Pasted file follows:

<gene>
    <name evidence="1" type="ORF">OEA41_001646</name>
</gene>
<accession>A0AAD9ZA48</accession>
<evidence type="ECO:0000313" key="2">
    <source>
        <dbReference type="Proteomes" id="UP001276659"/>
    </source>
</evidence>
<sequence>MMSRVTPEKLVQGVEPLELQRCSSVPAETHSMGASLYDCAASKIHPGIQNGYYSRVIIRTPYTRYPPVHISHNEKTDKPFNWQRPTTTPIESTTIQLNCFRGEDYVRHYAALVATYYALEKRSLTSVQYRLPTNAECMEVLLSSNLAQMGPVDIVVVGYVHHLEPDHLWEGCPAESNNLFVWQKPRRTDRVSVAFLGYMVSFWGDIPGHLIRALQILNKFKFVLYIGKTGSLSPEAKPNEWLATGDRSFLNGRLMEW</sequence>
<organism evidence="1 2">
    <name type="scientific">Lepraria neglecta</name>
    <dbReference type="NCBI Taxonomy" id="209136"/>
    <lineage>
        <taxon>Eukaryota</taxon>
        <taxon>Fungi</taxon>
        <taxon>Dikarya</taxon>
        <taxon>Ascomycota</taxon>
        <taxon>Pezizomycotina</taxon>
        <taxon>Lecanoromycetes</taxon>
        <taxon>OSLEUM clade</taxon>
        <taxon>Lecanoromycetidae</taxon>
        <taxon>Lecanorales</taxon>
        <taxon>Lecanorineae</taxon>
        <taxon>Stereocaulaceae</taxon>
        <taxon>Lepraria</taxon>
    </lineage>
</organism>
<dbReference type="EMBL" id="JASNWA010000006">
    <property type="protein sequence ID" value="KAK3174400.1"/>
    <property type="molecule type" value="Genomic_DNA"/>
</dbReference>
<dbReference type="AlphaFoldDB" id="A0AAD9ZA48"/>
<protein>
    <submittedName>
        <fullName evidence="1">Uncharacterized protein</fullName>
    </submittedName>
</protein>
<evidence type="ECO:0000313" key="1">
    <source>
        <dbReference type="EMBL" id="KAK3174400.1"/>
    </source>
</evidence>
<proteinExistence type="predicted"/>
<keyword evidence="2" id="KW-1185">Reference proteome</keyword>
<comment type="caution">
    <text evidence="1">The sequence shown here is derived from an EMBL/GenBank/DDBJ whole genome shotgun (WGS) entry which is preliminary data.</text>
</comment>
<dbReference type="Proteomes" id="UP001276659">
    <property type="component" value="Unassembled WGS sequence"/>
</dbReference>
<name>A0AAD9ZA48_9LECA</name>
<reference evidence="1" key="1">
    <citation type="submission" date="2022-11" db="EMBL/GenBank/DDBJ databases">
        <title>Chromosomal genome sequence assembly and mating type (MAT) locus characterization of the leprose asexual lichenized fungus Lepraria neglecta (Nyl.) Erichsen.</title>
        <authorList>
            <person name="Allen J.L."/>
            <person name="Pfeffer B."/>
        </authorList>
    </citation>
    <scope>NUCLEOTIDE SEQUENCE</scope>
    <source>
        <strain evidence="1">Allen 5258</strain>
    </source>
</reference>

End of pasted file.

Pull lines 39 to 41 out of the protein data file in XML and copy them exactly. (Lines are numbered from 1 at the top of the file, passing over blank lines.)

<evidence type="ECO:0000313" key="1">
    <source>
        <dbReference type="EMBL" id="KAK3174400.1"/>